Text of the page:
Bowing choices tend to favour practicality over artistry
Generally bowing decisions are based in pragmatism, rather than any great artistic ideal. And the solutions tend to be quite arbitrary. A long phrase might be split right down the middle, creating two shorter and squarer ones, and small but interesting details of articulation are sacrificed for the sake of some supposed greater unity. Of course, synchronised swimming is fascinating, but during a performance of Beethoven wouldn’t you prefer to see each individual musician face their own personal struggle?
The task of matching bowings can take precedence over phrasing and communication
For most orchestral players, doing the wrong bowing and being the ‘odd one out’ is the stuff of nightmares. Woe betide you, if you play even one note the wrong way round – how unprofessional! It's a religion! Tiny, insignificant details seem to be discussed and dissected endlessly. It is common for players to put down their instruments and forgo the only chance to play the piece before the concert in order to fix the part. Often in amateur orchestras discussing bowing seems to be the only thing that goes on in rehearsals. Maybe this ‘office work’ is important because it gives the impression that we really do know what we are doing and enables us musicians to feel like we have ‘real jobs’. Perhaps worshipping in the Church of Bowing is a displacement activity, allowing us to put aside the more vital issues of phrasing and articulation, and communication and meaning.
Fixed bowings stifle individuality and freedom of sound
Listen to some Furtwängler recordings, an example of some of the most extraordinary orchestral sounds ever produced. Furtwängler hated rigid bowings, as did Stokowski. Even these days there are some conductors who understand that long legato lines can only be made if everyone changes at different points, but often they are met with resistance from orchestras. Interestingly, free bowing thrives in the film music world where money and time are of the essence. With their invisible bowings, the great session orchestras can produce a wonderful legato string sound. Fixed bowings stifle individuality. Bowing is analogous to breathing, and being told when to breathe, how deeply and how much oxygen our blood needs by some external authority is a very uncomfortable feeling.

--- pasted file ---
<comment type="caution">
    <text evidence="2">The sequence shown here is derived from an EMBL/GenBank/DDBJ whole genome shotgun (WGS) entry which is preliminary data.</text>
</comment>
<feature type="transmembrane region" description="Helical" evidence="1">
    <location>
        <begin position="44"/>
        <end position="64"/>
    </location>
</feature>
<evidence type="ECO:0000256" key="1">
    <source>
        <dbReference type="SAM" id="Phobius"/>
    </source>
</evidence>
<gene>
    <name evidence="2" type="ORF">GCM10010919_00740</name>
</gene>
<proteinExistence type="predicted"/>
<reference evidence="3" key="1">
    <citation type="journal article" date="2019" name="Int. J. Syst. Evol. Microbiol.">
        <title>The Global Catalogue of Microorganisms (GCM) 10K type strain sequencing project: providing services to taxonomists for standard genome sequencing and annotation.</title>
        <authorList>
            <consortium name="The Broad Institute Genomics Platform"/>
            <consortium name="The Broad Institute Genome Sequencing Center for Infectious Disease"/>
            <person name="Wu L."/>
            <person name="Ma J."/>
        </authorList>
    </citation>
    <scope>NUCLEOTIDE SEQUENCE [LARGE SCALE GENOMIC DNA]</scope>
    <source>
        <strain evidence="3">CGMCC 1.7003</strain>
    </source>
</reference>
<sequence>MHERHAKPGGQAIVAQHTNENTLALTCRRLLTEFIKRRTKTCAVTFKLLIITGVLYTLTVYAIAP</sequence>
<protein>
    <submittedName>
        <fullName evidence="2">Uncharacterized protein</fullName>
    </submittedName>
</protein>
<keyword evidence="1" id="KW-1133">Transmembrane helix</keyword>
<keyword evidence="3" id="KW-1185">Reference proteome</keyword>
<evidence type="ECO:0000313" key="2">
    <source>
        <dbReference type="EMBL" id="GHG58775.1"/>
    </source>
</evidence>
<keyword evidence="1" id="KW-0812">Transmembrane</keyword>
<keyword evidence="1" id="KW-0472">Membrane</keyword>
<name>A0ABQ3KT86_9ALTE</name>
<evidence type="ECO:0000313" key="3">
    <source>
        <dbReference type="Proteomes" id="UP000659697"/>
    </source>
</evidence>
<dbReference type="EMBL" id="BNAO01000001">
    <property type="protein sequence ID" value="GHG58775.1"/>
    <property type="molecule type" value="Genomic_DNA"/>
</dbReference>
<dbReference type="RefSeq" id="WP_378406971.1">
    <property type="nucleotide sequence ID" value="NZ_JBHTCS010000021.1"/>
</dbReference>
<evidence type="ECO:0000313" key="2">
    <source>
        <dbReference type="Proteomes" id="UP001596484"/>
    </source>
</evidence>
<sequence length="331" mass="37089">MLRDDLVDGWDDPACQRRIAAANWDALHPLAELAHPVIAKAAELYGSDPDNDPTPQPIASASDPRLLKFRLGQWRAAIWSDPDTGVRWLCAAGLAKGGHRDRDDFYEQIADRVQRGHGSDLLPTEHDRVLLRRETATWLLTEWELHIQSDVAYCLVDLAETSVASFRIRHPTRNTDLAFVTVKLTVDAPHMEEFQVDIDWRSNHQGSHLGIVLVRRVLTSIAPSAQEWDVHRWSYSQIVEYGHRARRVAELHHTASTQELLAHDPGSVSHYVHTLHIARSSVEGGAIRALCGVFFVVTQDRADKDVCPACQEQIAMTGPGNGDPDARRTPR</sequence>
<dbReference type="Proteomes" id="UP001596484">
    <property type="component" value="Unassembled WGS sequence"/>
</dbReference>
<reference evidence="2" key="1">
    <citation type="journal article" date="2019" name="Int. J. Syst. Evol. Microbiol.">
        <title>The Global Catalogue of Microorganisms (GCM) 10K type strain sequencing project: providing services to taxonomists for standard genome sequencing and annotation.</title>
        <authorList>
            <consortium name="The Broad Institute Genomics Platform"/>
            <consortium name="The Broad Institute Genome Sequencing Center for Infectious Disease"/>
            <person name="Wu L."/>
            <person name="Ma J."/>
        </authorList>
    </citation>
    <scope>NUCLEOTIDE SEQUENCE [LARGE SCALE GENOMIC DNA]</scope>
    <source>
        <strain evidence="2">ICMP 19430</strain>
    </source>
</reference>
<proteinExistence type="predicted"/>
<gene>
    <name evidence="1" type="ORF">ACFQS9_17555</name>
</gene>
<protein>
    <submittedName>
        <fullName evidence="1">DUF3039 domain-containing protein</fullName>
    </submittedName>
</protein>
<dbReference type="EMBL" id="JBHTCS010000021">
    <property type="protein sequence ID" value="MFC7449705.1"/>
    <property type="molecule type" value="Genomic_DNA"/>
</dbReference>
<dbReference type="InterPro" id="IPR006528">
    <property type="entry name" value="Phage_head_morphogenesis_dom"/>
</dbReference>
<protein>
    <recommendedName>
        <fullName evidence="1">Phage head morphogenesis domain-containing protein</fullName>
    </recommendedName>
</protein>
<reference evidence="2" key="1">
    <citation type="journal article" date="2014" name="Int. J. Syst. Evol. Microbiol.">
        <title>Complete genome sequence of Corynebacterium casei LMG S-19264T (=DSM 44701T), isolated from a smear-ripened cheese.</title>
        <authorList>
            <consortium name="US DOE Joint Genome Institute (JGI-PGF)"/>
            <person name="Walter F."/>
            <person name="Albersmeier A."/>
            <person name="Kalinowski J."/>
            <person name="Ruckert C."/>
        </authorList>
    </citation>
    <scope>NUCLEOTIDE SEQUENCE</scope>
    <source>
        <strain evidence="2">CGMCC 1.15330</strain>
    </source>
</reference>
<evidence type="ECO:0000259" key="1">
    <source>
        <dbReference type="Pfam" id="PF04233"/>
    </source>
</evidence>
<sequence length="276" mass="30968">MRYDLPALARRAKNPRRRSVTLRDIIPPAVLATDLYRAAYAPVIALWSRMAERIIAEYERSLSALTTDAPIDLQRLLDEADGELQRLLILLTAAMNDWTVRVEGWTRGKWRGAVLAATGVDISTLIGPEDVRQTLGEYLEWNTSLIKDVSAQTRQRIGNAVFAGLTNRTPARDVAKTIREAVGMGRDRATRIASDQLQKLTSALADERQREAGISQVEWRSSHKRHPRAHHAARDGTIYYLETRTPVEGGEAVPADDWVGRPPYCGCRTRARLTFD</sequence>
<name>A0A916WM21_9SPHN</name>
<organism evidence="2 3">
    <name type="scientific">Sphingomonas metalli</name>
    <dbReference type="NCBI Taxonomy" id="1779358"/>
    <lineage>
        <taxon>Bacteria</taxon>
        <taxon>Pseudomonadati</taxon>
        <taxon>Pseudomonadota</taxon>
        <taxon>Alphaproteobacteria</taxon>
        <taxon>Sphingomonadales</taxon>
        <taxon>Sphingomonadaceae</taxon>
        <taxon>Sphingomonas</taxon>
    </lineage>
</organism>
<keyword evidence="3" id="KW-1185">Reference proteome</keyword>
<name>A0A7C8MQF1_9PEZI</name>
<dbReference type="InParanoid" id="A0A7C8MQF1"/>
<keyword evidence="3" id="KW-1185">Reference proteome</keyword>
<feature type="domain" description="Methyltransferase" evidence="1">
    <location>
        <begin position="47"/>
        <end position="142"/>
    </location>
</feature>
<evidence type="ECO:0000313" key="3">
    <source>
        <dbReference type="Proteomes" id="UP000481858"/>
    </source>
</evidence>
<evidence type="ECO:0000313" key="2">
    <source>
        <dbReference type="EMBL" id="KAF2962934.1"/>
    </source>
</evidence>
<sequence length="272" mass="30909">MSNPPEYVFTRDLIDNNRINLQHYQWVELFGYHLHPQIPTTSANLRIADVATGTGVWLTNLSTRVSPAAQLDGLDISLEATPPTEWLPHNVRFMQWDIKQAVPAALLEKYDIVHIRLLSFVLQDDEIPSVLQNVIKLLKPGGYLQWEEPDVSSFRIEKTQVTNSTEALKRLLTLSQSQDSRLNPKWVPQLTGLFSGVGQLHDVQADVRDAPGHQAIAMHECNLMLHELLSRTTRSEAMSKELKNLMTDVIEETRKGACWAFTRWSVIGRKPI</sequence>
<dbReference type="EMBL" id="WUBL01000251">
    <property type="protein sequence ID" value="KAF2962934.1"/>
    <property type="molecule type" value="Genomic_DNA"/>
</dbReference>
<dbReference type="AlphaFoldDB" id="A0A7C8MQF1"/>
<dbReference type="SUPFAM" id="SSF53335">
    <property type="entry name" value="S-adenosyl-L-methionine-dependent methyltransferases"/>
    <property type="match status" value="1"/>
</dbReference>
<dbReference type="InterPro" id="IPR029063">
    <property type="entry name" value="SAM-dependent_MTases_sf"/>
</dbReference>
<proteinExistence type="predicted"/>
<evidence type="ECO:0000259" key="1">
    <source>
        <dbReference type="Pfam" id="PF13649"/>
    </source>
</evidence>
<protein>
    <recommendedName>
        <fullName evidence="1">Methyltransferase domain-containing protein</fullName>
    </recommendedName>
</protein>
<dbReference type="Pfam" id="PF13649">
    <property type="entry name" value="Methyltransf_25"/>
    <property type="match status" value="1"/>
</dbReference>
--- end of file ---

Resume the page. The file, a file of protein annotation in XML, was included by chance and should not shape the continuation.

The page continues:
Organised bowing rules out unusual or desirable alternatives
I’m sure all good string players have at some point had that marvellous feeling that anything is possible with the bow – up or down, heel or tip, spiccato or staccato – as if playing with a magic wand. Good, sensible, organised bowings rule out many of the more unusual solutions that might be possible or even desirable. Take the wonderful feeling of a long diminuendo on an up bow to pianissimo at the heel. This sort of thing is almost completely banned in the world of sensible bowing and yet it is often exactly what the music demands. There is a commonly held belief that a sforzando must always be played on a down bow irrespective of where it comes in the phrase, because it is easier. Bowing must be adjusted accordingly. However, often the sforzando is at that point in the phrase because it falls on a weak beat or bar. Adjusting to a down bow turns an interesting, emphasised weak beat into a plain old strong beat.
Bowings tend to clutter the musical score
It is amazing how little writing in the part is really necessary. I have some wonderful 18th-century quartet parts that, despite having been obviously well used, contain no markings at all. It is very exciting to play from them, and their age and value means that pencils are certainly not allowed! To a modern eye they are very sparsely marked and have many inconsistencies, but we can get used to reading them in a different way very quickly. It is interesting to note that sometimes there are particular bowings specified, but only when the composer insists. Much of the time freedom is given to the performer to use their good judgement and personal taste.
Choosing your own bowing makes for a more committed performance
'Doing your own thing' is what makes concerts that change the world. It means that you must be totally switched on to what is going on around you. Really committing to a note or phrase forces us to be hyper-aware of our own sound and that of our desk partner.
These quotations were extracted from a larger interview, published in The Strad's March 2007 issue. Subscribe to The Strad or download our digital edition as part of a 30-day free trial. To purchase single issues click here